A.G. Rivett’s Isle Fincara Trilogy Book 2: The Priest’s Wife


Ceredigion author A.G. Rivett claims to have lived several lives in the course of his one life. Born in London, raised in the Home Counties, he has been a doctor, a priest, and a crofter in the Scottish Highlands. He has lived in rural northern Nigeria and knows what it is like to be ‘a stranger in a strange land’. He and his wife, Gillian Paschkes-Bell, form a team of wordsmiths and writers, exploring issues of various worldviews, of how myth and legend interact with our own lives in diverse ways of describing truth.

How would you describe this book and its themes in a couple of sentences?

A woman’s search for identity and meaning when bereavement takes away her position and role. It’s a deeply spiritual exploration, as a new religious impetus seeks to sweep away her community’s blend of pagan tradition and Christian story.

What inspired you to start writing historical fiction coming from a medical and faith background and what has been most rewarding about it?

I began by wondering how a modern engineer might fare in a medieval world. Would he try to show them something? How would they take it? This plunged me into historical narrative, using the devices of the portal fantasy and a parallel world. Although at school I went in for sciences, I also loved reading and writing stories. Historical fiction gives me scope to explore what has been lost and needs to be rediscovered. A potentially fatal flaw in our society is our deepening sense of detachment from the natural world.

How is this latest novel different from The Seaborne or the first book in the Isle Fincara Trilogy?

The Seaborne was the story of John/Dhion. Framed by a prologue and epilogue set in the present, it becomes a vehicle for comparing our technocracies with a pre-industrial society. It also charts a spiritual journey as John becomes Dhion and finds his assumptions challenged in his new environment.

The Priest’s Wife is a more interior book, following Morag’s descent through grief into depression. Her road to healing is mediated by the Guardians, a mysterious group with covert spiritual responsibility for the Island, standing at the opposite pole from the Archpriest. This book is framed by a prologue and epilogue in the voice of the Sidh of the Island, setting the story in the context of the Otherworld.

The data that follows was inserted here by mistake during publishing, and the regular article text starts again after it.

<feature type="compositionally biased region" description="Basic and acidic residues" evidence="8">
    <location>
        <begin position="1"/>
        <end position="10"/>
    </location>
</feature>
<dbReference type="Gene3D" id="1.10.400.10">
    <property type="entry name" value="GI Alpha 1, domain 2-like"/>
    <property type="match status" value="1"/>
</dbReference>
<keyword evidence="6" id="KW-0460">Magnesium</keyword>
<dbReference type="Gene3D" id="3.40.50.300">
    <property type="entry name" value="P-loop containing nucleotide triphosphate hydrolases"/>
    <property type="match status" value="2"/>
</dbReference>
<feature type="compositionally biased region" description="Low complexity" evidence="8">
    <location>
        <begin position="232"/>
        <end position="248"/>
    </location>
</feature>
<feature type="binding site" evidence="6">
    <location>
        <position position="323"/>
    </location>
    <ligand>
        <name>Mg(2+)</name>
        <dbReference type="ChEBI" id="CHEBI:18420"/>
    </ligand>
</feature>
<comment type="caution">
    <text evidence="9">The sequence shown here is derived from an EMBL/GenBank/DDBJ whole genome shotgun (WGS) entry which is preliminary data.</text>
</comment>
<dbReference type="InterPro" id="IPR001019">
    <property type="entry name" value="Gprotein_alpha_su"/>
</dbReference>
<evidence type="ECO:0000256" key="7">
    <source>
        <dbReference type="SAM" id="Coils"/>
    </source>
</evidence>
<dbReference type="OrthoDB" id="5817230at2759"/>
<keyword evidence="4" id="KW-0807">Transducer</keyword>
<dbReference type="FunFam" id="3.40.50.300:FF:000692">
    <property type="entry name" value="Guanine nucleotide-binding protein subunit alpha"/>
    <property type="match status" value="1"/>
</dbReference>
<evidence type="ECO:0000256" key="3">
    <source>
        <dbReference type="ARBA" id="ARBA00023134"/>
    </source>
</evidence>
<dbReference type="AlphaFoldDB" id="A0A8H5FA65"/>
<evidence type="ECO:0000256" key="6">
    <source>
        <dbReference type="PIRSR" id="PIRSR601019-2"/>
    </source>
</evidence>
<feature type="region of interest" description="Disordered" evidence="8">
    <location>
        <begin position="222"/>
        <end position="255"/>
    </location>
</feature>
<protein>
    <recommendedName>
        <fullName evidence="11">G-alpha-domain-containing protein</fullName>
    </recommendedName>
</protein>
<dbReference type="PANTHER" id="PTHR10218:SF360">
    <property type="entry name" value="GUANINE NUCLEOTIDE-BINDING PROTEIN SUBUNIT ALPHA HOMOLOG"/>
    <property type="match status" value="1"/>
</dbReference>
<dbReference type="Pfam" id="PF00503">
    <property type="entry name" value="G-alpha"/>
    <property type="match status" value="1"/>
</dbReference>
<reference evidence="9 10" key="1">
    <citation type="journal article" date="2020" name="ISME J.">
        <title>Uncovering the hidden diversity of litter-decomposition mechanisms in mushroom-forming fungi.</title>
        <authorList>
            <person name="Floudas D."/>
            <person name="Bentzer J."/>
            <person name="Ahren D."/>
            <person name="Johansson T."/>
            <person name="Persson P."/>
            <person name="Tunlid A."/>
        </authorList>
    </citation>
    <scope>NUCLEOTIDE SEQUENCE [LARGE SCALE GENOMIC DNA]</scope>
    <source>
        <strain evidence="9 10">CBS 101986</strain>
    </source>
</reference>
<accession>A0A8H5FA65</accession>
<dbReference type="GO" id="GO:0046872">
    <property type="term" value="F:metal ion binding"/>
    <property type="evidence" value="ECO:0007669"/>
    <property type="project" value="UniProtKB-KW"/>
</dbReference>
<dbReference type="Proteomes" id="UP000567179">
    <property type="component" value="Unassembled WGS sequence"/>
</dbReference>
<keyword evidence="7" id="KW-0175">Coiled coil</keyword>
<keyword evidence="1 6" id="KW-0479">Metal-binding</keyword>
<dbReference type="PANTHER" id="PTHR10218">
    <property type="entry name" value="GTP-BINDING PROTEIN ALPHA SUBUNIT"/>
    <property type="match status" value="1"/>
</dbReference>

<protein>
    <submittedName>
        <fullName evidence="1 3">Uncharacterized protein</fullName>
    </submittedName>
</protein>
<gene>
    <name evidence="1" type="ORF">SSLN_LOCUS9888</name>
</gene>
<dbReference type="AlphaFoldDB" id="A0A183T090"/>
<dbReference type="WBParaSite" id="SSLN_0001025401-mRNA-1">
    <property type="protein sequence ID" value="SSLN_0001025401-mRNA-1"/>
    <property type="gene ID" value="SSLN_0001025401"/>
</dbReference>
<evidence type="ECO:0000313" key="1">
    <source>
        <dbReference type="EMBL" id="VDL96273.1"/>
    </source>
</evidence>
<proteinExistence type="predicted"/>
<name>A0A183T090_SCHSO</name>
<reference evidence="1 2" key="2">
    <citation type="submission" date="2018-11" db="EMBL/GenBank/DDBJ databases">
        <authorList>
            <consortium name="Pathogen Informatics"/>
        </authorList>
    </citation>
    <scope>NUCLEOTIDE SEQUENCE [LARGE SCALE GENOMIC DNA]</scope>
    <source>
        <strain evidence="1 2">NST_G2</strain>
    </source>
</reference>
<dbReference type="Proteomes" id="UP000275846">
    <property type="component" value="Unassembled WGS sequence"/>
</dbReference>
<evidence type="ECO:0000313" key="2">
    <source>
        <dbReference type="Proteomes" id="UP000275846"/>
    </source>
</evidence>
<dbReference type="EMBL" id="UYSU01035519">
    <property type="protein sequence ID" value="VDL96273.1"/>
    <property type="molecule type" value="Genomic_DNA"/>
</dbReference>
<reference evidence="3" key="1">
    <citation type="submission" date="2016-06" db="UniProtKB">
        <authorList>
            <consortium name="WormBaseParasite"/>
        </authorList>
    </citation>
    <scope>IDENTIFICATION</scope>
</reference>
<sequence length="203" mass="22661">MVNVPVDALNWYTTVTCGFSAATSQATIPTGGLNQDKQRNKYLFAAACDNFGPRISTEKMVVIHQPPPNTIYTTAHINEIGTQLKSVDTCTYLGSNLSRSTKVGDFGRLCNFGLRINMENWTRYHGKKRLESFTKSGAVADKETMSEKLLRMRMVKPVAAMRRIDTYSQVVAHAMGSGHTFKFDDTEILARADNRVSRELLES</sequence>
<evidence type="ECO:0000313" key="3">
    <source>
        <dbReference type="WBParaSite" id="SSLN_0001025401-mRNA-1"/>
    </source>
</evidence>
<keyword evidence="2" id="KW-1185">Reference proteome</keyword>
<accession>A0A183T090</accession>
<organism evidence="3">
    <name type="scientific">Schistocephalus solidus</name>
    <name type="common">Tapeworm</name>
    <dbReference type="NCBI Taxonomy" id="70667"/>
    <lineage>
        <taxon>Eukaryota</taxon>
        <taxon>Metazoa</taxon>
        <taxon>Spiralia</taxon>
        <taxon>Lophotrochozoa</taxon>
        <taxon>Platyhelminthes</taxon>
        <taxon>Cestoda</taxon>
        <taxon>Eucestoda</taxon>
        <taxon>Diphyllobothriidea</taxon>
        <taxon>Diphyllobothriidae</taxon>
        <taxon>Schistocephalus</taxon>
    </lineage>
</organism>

Why the focus on this topic now? Is there a historical event you found in researching that inspired you to write this story to portray a key message relevant for now?

Augustinian Christianity suppressed the older Celtic Christianity that, according to tradition, travelled via North Africa and the Atlantic seaboard to Ireland and the western fringes of Britain where it blended with Druidic elements. While Roman Christianity taught that God made the Earth ex nihilo, out of nothing, earlier creation myths tell a different story: that the Earth was made from the very substance of the Divine Mystery. The new teaching created an ideological separation between God and nature. It desacralized nature. Because the urge towards power and control expressed through technology explored in The Seaborne is now threatening the balance that has enabled life to flourish, the themes of the first two books of the trilogy are connected.

How does Morag transform within the story? What did that journey mean to you as you wrote it?

Morag is an active and talented woman but her role rests on her husband, the priest. Before Hugh dies, a stranger challenges her about her unknown mother and tells her, ‘you don’t know who you are’. With Hugh gone, the hole in her psyche summons Morag to a quest that leads her, painfully, to a deeper sense of self and releases her ability to respond when summoned. In Morag I found myself working through my own faith journey in a way that challenges both conventional scientific and religious world views.